NCPA - National Center for Policy Analysis

Why Bankruptcy Is High In Memphis

August 4, 1997

A University of Michigan study found that as many as 15 percent of Americans are prime candidates for bankruptcy. Curiously, residents of cities in the South are particularly vulnerable -- with filings in some of them more than twice the national average.

But the bankruptcy rate in Memphis, Tenn., is almost four times the national average.

  • In 1997 a member of one household in every 23 in Memphis will declare bankruptcy.
  • Nationwide, personal bankruptcies since 1994 have risen 44 percent, to 1.1 million annually -- while filings in the Memphis metropolitan area, which had a good-sized head start, rose 32 percent.
  • The average Memphis resident owes $10,137 in non-mortgage debt -- 18 percent more than the typical American.

Experts report that while most financially strapped Americans liquidate their possessions and wipe out their debts using Chapter 7 of the bankruptcy code, Memphians prefer to keep their property and make regular payments over five years under the terms of Chapter 13.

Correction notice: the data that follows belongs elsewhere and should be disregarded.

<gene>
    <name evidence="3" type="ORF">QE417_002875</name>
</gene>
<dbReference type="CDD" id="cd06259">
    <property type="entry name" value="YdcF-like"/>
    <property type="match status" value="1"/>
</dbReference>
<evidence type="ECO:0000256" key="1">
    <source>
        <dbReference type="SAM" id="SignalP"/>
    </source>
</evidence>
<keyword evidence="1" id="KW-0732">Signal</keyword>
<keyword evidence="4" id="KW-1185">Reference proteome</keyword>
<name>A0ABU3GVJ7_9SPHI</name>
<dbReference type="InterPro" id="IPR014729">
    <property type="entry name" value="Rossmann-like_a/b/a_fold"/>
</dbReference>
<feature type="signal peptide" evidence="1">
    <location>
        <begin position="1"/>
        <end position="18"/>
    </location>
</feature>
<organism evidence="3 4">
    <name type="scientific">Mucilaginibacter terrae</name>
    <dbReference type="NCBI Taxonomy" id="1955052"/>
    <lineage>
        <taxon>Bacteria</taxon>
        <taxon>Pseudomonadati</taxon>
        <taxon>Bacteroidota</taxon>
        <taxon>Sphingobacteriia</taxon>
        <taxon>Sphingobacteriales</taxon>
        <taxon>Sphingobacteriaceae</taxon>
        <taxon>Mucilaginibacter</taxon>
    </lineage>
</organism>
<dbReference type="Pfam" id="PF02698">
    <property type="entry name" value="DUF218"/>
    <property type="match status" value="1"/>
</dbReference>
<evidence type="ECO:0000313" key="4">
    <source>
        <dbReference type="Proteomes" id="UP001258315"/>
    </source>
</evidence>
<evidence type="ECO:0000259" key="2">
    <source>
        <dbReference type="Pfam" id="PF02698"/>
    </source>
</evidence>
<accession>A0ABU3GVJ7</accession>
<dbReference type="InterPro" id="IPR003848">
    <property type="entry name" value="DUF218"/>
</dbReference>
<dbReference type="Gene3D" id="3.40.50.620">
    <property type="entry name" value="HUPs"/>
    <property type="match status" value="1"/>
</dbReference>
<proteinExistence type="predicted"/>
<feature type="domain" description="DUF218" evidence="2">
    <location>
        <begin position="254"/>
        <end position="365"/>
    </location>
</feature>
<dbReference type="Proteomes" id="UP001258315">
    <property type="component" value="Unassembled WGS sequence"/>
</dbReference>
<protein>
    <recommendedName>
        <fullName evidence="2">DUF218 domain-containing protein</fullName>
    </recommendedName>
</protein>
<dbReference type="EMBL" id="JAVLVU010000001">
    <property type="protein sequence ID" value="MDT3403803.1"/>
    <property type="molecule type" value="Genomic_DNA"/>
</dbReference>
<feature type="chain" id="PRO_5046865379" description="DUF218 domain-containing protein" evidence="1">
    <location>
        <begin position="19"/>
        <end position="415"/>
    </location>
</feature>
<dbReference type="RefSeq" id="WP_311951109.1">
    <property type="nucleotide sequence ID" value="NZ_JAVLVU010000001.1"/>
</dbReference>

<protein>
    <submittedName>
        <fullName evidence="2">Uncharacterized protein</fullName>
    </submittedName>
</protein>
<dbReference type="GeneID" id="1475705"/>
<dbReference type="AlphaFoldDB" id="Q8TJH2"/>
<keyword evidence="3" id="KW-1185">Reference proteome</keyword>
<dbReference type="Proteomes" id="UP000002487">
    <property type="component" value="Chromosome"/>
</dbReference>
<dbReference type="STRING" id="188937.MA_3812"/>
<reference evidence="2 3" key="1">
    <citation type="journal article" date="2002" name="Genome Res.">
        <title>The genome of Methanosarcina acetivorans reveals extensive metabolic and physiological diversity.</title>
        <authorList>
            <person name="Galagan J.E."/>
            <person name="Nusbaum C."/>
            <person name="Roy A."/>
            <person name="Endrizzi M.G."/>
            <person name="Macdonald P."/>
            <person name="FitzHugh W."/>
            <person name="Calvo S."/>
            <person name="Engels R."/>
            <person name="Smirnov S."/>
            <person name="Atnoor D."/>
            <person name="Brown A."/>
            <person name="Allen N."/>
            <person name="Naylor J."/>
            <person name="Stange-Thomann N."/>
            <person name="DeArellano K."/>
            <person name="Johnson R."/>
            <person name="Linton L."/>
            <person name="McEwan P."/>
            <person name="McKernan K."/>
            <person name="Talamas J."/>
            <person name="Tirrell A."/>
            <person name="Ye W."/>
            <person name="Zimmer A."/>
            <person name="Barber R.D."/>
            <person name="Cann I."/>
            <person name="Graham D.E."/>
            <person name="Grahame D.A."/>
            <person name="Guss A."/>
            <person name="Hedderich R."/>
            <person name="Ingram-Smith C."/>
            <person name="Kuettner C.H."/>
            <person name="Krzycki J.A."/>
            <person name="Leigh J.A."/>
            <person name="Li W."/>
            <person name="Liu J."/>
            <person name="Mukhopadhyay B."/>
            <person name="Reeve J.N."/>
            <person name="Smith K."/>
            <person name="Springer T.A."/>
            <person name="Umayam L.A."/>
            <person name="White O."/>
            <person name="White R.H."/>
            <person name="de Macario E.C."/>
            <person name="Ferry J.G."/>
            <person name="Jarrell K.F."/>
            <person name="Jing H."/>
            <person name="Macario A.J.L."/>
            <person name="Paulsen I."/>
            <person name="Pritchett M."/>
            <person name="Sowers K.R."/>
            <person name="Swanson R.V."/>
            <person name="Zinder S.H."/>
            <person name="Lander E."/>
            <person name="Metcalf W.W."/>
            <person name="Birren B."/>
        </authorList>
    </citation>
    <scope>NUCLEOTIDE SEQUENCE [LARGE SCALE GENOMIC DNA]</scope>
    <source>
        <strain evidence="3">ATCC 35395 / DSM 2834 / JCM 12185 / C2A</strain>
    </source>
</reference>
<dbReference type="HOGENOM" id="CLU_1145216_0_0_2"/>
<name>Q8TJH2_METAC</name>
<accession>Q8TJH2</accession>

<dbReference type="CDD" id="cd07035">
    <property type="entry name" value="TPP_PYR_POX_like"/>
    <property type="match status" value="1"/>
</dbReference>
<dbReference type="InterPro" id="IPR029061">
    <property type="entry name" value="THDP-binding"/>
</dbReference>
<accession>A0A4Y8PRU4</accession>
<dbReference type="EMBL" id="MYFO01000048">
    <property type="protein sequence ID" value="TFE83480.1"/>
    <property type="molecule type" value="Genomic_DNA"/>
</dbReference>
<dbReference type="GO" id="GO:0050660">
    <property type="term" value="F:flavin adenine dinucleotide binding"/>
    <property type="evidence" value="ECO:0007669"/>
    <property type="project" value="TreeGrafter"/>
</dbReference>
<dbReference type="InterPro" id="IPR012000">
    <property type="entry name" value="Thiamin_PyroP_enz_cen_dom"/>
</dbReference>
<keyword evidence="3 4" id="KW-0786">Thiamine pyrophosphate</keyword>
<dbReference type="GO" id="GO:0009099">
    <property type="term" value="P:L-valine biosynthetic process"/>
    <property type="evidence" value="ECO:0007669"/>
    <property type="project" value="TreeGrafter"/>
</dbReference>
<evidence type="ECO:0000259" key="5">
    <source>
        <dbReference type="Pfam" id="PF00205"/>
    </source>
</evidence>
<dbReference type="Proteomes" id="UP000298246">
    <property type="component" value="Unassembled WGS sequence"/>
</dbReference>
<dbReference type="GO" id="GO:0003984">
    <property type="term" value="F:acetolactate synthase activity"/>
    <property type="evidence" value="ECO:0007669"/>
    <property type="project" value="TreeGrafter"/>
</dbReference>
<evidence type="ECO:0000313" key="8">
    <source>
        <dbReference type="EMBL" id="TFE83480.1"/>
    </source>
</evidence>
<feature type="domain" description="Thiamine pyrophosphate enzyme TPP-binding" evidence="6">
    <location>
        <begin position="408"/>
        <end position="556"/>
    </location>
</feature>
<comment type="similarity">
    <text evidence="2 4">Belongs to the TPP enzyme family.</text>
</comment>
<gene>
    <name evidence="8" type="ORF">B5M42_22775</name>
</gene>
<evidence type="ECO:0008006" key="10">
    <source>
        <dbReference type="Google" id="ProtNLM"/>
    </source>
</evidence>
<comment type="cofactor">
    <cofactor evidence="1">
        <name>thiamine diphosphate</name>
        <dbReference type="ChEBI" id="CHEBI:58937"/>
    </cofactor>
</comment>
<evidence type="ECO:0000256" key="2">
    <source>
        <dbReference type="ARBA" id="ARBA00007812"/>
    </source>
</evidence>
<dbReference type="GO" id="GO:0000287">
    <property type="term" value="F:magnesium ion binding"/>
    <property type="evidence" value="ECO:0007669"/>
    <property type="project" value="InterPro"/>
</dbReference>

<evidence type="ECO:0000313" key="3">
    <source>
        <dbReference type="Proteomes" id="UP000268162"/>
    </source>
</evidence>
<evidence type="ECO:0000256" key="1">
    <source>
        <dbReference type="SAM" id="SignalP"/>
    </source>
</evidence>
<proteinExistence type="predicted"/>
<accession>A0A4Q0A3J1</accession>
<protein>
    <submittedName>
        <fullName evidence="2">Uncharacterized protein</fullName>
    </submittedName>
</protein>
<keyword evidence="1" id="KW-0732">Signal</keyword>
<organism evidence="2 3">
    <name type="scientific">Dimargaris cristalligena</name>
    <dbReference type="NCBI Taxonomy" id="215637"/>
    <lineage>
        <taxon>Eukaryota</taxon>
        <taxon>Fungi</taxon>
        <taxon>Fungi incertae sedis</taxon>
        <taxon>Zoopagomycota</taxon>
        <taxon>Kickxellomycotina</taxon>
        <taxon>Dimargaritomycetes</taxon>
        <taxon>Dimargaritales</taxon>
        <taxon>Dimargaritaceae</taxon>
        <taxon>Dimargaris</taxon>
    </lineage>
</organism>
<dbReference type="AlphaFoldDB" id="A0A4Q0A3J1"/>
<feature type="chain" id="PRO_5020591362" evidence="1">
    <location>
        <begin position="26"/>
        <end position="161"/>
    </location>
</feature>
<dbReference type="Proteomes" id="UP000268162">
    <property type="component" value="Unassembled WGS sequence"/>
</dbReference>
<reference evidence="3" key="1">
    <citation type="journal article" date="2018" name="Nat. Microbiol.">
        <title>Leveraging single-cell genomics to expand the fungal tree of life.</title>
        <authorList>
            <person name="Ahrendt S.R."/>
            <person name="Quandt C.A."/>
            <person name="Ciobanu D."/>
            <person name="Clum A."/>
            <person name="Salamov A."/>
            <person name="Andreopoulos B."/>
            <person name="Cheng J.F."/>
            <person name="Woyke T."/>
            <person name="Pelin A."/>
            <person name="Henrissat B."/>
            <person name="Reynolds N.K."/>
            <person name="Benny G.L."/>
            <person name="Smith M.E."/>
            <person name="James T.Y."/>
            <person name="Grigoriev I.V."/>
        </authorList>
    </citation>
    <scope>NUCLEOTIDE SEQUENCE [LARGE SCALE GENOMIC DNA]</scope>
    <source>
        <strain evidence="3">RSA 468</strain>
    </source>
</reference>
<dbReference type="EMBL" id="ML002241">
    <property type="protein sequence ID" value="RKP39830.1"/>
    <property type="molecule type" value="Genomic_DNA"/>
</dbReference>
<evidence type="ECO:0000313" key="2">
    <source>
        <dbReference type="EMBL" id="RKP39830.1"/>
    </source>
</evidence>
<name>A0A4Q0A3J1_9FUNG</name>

What are the reasons for Memphis's dubious distinction?

  • One is Tennessee's debt collection law, which makes it easy for creditors to garnish borrowers' paychecks.
  • Studies show that people are often pushed to bankruptcy through job-loss, illness or divorce -- and the divorce rate in Memphis is about 10 percent above the national average.
  • Some analysts note that Memphis has a culture of bankruptcy -- the city, itself, having gone that road in 1879.

Source: Kim Clark, "Why So Many Americans are Going Bankrupt," Fortune, August 4, 1997.


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